Professor Donnelly's other principal areas of teaching responsibility are human rights. He regularly offers Korbel's Introduction to Human Rights course and a course on Human Rights and Foreign Policy. As time allows, he also teaches Ancient Political Theory, Modern Political Theory, and Classics of International Theory, a course that cuts across political theory and international politics. Current and past syllabi for these and other courses he teaches are available at https://www.du.edu/~jdonnell/syllabi.htm.

    Like most of the faculty at Korbel, Dr. Donnelly sees his teaching and research work as closely interconnected. For example, the realism book both grew out of and helped to shape the material he presents in the introductory international politics theory course. The Greeks project has both generated and benefitted from the course on Comparing International Societies, which also helped to spur the new book project on human dignity. When he teaches human rights, he is able to draw on three decades of intensive study of the field. And he hopes that his students benefit from having direct access -- things are pretty informal at the Korbel School, and Professor Jack Donnelly is one of the more informal of the bunch -- to one of the leading scholars in the field. He also, like most of his colleagues, takes his teaching very seriously. Some classes go better than others, of course, but he tries to teach demanding yet lively classes, even when dealing with theoretical material that some students initially consider dry and arcane. Dr. Donnelly received the Graduate Student Association's "Best Professor" award no less than the University's "Distinguished Scholar" award.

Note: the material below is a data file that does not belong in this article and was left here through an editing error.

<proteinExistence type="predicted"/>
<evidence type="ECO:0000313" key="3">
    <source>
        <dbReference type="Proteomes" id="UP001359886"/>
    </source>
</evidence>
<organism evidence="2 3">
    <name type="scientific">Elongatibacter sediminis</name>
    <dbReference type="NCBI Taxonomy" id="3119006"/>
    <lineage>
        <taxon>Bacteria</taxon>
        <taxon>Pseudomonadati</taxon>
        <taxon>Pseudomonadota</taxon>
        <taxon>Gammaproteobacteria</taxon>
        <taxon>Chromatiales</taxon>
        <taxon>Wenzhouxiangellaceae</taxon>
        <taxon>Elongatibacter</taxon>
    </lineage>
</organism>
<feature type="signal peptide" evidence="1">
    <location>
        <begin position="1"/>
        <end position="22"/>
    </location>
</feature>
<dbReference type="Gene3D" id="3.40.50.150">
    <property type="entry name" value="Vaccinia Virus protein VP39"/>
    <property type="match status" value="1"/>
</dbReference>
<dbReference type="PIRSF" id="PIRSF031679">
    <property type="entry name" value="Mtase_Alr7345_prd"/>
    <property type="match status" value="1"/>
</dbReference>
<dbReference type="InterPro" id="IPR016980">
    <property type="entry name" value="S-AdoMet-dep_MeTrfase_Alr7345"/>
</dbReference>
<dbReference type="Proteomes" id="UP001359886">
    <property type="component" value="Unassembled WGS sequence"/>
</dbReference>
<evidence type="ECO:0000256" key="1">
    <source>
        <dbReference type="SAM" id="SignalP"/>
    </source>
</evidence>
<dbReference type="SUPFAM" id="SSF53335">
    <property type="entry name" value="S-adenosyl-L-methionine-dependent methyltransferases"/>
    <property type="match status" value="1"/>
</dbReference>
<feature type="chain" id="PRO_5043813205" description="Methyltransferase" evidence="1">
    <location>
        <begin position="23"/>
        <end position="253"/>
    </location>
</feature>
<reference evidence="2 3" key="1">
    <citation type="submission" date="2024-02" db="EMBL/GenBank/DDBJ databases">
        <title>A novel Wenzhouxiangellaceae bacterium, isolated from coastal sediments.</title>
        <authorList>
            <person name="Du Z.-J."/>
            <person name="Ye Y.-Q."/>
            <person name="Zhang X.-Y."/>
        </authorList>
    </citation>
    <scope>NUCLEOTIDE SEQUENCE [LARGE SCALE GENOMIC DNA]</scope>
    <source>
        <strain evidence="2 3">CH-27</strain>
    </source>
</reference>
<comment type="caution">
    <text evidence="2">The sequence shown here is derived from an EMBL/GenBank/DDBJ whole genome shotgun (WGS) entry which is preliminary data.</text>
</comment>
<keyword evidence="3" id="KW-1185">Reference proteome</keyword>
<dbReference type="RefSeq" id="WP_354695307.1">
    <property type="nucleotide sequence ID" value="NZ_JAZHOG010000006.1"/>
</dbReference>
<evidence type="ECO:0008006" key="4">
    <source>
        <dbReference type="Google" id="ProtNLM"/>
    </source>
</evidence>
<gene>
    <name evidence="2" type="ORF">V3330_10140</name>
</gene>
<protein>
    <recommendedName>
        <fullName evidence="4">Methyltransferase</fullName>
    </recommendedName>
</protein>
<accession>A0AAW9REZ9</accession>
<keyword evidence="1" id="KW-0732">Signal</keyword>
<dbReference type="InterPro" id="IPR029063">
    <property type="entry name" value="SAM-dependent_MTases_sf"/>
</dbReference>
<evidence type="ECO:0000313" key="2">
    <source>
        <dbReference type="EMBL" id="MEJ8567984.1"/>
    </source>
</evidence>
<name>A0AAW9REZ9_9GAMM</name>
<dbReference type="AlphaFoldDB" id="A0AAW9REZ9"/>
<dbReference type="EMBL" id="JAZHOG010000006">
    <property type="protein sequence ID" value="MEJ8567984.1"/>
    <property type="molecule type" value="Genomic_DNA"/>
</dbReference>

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  • Alan Gilbert

    Alan Gilbert

    John Evans Professor